California is in its fourth year of a record-breaking drought, which is resulting in a shortage of water for consumers, farmers and wildlife. The drought is so severe that Governor Jerry Brown issued the first-ever mandatory emergency drought regulation in order to conserve water. Residents are now required to cut their water usage by 25 percent, which is an increase from the voluntary cut, of 20 percent, the Governor had asked for the previous year.
“Neither a governor nor even a president can control weather,” said President Obama in a recent interview with a Californian news network. “What we do know is, if the temperature goes up a percent or two percent or three percent, more water evaporates, it changes weather patterns, and it’s not good for California, it’s not good for the West.” Obama has previously visited California to discuss the need for future collaboration in response to the drought.
California receives its water from surface sources (like the Colorado River and snowpack from mountains like the Sierra Nevada range) as well as groundwater sources – which have all been severely impacted by this historic drought. Currently the state is experiencing the lowest levels of snowpack ever recorded while reservoirs are only operating at 46% of their full capacity. This year alone California has lost over 18,600 jobs and $2.7 billion in the agricultural sector according to a new report. California is the leading agricultural state in America with roughly half of its revenue acquired through water intensive fruit and nut crops.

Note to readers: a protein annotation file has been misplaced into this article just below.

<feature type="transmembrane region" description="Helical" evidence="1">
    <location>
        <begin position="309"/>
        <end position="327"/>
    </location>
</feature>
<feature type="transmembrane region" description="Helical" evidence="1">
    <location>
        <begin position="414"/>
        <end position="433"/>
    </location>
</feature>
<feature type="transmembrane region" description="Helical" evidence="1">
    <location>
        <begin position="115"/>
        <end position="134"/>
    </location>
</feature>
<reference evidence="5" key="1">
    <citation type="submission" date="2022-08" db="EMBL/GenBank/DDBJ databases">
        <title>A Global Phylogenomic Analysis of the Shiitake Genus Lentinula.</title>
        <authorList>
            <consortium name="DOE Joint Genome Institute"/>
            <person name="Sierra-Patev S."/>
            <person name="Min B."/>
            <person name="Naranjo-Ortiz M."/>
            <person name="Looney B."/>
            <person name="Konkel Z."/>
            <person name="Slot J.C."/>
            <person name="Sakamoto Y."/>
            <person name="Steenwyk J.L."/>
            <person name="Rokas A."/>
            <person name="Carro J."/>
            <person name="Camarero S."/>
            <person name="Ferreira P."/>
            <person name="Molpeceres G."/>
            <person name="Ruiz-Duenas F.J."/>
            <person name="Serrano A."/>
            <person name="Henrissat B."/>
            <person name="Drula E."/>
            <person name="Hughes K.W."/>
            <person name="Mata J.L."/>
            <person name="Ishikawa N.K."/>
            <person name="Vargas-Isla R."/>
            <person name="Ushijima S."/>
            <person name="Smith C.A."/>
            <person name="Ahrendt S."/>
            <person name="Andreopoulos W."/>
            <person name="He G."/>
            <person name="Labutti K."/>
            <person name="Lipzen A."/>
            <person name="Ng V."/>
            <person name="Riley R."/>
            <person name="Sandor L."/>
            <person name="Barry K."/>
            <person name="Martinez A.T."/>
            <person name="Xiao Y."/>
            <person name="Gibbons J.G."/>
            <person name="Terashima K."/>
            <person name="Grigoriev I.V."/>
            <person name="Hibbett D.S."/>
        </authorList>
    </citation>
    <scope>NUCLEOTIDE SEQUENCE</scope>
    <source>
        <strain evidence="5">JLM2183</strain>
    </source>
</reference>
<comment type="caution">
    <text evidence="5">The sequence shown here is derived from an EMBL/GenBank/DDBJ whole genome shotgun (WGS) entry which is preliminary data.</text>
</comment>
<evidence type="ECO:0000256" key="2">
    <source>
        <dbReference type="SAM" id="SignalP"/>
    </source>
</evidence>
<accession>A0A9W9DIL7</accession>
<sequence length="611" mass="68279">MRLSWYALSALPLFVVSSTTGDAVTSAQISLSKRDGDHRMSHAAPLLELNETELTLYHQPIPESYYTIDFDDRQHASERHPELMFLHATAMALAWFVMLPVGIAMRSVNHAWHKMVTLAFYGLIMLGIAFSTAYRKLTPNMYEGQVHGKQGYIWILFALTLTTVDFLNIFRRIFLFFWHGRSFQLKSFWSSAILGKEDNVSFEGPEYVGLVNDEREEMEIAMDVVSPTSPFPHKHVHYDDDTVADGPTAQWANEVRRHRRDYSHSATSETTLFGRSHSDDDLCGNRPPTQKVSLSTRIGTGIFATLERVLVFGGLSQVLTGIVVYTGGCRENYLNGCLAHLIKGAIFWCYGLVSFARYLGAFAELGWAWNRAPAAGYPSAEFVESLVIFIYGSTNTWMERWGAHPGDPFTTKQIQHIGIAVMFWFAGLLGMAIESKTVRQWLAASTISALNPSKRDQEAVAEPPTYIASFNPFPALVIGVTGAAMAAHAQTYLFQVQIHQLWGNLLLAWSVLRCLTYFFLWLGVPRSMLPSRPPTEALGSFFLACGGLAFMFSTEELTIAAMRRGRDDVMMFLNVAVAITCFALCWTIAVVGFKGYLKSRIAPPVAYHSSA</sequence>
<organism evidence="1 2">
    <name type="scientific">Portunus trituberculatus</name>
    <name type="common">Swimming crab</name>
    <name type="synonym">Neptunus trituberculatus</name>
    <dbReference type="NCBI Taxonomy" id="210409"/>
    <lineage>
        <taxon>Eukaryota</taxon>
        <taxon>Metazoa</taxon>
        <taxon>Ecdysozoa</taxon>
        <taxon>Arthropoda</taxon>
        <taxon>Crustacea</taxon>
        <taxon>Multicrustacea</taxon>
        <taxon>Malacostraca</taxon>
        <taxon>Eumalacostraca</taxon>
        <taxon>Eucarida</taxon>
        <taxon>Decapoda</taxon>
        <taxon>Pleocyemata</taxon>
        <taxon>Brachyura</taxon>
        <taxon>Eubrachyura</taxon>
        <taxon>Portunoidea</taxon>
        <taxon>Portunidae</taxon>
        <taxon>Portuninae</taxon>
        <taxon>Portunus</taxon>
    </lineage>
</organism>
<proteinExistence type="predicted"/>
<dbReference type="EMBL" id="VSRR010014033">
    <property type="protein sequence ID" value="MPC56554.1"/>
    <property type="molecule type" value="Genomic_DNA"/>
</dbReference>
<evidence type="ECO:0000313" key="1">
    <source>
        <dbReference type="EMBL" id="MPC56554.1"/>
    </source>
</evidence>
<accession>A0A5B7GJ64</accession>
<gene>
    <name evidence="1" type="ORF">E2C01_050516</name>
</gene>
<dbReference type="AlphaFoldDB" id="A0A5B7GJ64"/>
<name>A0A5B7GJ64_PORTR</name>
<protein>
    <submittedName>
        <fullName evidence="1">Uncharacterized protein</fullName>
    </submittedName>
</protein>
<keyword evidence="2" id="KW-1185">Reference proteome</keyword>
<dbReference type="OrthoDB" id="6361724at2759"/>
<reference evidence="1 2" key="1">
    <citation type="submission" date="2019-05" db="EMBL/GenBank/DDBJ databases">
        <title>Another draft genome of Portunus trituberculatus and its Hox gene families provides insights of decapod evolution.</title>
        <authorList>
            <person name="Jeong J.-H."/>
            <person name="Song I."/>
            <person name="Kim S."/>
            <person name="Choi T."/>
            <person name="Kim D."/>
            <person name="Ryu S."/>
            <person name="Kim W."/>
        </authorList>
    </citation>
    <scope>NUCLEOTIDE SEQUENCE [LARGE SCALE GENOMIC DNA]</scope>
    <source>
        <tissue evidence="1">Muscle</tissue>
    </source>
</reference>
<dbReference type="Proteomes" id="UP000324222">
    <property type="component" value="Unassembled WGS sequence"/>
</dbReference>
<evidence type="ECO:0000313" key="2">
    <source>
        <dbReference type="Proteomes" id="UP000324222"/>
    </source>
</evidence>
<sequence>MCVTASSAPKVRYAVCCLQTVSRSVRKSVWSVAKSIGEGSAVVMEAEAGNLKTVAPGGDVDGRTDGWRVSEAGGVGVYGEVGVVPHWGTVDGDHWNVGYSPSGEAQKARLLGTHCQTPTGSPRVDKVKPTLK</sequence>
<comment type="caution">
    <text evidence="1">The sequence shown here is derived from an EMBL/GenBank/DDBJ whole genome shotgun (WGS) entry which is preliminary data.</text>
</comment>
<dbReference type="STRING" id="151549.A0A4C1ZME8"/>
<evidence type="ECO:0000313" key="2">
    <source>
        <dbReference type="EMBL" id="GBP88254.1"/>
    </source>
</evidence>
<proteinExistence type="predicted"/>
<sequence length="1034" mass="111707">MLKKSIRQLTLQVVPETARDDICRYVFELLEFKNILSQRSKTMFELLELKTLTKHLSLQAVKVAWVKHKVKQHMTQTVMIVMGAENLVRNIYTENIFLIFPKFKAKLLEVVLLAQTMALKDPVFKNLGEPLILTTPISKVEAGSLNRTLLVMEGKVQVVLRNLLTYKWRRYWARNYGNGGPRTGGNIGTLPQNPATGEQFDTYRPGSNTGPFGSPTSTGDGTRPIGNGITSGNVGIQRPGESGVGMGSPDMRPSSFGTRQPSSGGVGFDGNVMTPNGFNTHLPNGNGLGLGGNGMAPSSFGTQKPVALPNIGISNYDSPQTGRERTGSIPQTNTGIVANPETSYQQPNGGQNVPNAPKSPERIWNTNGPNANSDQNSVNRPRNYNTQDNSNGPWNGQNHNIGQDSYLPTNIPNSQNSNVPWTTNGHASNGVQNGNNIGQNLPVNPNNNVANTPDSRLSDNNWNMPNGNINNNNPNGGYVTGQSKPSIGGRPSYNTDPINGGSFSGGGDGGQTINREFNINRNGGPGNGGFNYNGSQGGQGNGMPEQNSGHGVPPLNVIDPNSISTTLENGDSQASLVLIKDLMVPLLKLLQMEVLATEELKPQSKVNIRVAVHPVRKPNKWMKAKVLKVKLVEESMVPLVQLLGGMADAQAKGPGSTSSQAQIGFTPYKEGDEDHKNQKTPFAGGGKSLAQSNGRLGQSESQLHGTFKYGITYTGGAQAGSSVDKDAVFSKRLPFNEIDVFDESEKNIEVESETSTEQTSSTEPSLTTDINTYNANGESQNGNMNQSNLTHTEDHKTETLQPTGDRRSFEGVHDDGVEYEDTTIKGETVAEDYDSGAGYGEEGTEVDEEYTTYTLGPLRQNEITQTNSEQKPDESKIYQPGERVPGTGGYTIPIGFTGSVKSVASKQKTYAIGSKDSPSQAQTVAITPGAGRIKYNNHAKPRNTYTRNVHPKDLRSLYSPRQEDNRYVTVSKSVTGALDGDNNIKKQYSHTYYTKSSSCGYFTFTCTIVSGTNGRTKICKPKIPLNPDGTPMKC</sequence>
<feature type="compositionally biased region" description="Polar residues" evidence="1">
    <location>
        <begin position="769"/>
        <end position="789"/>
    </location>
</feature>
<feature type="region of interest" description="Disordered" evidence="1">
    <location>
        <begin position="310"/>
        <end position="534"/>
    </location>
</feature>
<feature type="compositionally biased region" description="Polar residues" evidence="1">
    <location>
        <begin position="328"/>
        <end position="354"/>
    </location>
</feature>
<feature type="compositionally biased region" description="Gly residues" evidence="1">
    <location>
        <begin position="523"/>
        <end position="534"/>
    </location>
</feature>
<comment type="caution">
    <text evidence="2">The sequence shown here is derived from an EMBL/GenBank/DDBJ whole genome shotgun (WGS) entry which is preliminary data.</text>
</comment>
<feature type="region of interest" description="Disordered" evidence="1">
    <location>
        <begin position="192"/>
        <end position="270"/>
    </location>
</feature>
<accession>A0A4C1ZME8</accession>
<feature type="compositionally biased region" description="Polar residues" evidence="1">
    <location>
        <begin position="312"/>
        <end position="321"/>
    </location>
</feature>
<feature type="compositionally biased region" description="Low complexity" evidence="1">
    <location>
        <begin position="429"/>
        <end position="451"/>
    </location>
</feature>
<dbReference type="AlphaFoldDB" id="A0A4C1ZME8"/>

The water shortage is also posing significant threats to California’s fish and wildlife. In Northern California, large fish have been dying due to a loss of oxygen in waters caused by higher temperatures. Birds are competing for increasingly less space on wetlands being shrunk by the drought, while land animals are forced to turn outside their normal ranges to find water and food.
California’s drought signals an intense need for lawmakers to take action on climate change as more and more of our country is impacted by extreme weather. To learn more ways you can save water, read these tips and then tell your elected official to take a stand against climate change.
(Photo taken by Don DeBold Flickr)